So what are the health advantages of rising early. Read on to find out more!
- Healthier Appetite: When you wake up early, you have given your body a six to eight hour period of fasting time, which has been recommended by doctors for ages now. This basically helps the body in asking for the right food at the right time, which creates a healthy appetite and healthy food intake as a consequence. When you wake up early, you eliminate healthy eating because you end up grabbing whatever it is that can quell the ravenous hunger that you feel after prolonged hours of sleep.
- Depression: People who wake up early are generally less prone to depression. A medical study has also shown that there are definite links between the tendency to hit the bed late and depression. It is a well known fact that a lack of routine can lead to a state of imbalance in the mind and body. This can also have an adverse effect on the hormonal balance of the person and lead to depression and mental conditions along the same lines.
- BMI: People who wake up early and work their way into the day with proper meals and eating habits tend to have a more balanced BMI. A healthy BMI is where you weight is appropriate for your height. This may differ for men and women with the same height.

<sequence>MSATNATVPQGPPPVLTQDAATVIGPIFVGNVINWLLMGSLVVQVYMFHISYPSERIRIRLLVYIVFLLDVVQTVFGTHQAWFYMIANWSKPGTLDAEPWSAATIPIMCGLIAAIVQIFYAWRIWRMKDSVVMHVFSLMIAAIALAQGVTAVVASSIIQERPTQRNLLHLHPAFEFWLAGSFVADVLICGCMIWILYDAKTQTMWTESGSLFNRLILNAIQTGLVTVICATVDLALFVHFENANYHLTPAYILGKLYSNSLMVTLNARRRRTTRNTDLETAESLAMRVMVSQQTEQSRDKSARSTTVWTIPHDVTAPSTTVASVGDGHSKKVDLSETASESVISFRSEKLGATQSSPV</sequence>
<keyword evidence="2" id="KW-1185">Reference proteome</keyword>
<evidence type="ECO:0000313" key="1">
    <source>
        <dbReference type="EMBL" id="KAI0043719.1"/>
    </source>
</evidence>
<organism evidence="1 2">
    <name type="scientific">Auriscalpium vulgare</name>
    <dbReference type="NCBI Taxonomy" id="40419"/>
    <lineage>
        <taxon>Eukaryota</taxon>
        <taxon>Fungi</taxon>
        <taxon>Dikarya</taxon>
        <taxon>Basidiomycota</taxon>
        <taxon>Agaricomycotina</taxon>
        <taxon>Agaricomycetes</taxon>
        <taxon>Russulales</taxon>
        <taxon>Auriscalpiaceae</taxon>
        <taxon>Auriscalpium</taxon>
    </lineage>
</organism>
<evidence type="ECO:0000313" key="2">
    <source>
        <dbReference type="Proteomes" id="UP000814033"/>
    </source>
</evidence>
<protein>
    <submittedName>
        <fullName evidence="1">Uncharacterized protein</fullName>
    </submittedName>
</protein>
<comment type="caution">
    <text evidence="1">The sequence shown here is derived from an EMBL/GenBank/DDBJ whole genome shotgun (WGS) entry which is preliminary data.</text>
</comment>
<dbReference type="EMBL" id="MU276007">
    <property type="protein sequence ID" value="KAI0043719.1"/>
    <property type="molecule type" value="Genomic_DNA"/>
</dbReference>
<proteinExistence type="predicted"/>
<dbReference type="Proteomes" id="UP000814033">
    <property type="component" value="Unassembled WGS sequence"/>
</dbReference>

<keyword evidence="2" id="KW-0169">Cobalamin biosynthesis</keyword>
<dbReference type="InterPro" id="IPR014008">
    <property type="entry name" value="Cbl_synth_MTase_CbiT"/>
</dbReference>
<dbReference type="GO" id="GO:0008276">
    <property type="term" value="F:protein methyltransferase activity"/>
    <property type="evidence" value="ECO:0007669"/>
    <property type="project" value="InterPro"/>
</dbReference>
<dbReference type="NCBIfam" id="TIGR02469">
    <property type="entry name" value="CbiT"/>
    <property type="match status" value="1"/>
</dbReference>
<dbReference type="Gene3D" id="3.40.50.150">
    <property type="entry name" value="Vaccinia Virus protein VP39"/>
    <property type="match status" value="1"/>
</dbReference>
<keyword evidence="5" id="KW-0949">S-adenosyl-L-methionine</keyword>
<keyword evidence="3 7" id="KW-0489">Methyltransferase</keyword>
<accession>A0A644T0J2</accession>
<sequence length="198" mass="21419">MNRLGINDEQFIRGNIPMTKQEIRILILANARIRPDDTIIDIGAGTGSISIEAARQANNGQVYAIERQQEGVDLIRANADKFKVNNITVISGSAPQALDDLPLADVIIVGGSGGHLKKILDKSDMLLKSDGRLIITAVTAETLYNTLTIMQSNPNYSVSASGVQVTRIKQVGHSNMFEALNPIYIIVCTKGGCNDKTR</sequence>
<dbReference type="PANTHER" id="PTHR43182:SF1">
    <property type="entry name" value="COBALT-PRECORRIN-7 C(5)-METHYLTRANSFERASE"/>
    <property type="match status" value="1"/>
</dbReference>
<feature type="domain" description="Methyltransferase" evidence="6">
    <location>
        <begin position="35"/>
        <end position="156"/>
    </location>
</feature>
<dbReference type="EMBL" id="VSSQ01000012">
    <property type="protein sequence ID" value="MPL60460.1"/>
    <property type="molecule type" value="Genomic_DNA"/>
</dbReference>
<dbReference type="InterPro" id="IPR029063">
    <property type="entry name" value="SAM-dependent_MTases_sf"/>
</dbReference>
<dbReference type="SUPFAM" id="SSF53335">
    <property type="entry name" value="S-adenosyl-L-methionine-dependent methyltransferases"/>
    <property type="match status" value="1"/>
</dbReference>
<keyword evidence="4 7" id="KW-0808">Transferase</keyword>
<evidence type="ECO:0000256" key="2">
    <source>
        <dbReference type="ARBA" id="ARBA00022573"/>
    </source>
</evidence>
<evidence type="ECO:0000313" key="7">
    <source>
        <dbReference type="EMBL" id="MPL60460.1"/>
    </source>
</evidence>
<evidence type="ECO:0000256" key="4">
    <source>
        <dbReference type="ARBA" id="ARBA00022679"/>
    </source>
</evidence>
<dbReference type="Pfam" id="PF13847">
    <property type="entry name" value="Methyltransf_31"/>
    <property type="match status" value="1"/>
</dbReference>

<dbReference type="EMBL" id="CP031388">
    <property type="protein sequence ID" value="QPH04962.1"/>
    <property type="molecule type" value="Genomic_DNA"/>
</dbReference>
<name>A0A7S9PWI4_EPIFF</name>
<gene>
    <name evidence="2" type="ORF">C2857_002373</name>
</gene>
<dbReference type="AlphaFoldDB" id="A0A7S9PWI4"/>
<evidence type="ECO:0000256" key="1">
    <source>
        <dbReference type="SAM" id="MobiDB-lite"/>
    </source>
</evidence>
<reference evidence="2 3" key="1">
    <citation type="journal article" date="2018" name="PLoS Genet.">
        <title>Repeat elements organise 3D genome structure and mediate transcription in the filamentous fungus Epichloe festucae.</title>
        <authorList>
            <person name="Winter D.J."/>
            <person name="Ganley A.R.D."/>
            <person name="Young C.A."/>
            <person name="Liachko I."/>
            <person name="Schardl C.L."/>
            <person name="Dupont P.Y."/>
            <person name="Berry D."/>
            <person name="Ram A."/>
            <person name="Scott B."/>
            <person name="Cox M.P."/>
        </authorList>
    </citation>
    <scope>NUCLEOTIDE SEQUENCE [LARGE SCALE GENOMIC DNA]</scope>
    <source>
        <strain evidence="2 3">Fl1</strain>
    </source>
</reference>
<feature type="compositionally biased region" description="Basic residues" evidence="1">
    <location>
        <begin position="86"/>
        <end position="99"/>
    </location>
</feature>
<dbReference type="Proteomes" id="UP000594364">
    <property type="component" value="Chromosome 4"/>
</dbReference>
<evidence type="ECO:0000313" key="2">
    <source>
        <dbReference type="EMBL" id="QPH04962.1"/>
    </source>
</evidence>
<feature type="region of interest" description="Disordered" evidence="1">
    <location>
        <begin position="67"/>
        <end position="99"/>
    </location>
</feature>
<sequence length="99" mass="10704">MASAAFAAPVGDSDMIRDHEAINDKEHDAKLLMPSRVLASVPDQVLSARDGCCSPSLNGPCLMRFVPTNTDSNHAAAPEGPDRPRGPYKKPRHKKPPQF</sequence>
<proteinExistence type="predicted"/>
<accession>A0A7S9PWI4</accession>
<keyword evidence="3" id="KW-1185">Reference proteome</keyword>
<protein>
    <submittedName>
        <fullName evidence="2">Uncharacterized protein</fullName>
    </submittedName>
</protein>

- Exercise: When you wake up late, you actually have that much more of catching up to do, which can lead to grogginess and sudden jerks to the nerves and neurotransmitters as well as the signals that they emanate. All this has a profound effect on the amount of time that we allot for other activities like exercise, which can help one destress even as it keeps us healthy.
From being more sedentary to leading a lifestyle where eating right is the last priority, the lives of those who wake up late seems to be bereft of a proper life rhythm. Waking up early leaves people with the energy to pursue a little bit of everything for a balanced day and life, in the long run.
I am 15 years girl my periods came on 5th may and ended on 8th may and now it came on 31st may? Why it came on 31st.
Me and my girlfriend had sexual intercourse. She asked me to ejaculate inside her. I did it. Now she is asking for a birth control pill. Can you suggest some cheap and effective one? She is also complaining she gets the urge to pee frequently. Is this some side effect?
I am 22 years old female. At 13 years puberty starts but from 15 years old I have irrigular menstruation. The first day of it hurts so much seems like I can't breath, perspiration covers me, period cramps, I can't stay calmly, it doesn't flow out unless I go toilet and sit down. What is happened ?
My wife is two months pregnant. What are the things she must always remember till delivery the foods she must eat n avoid.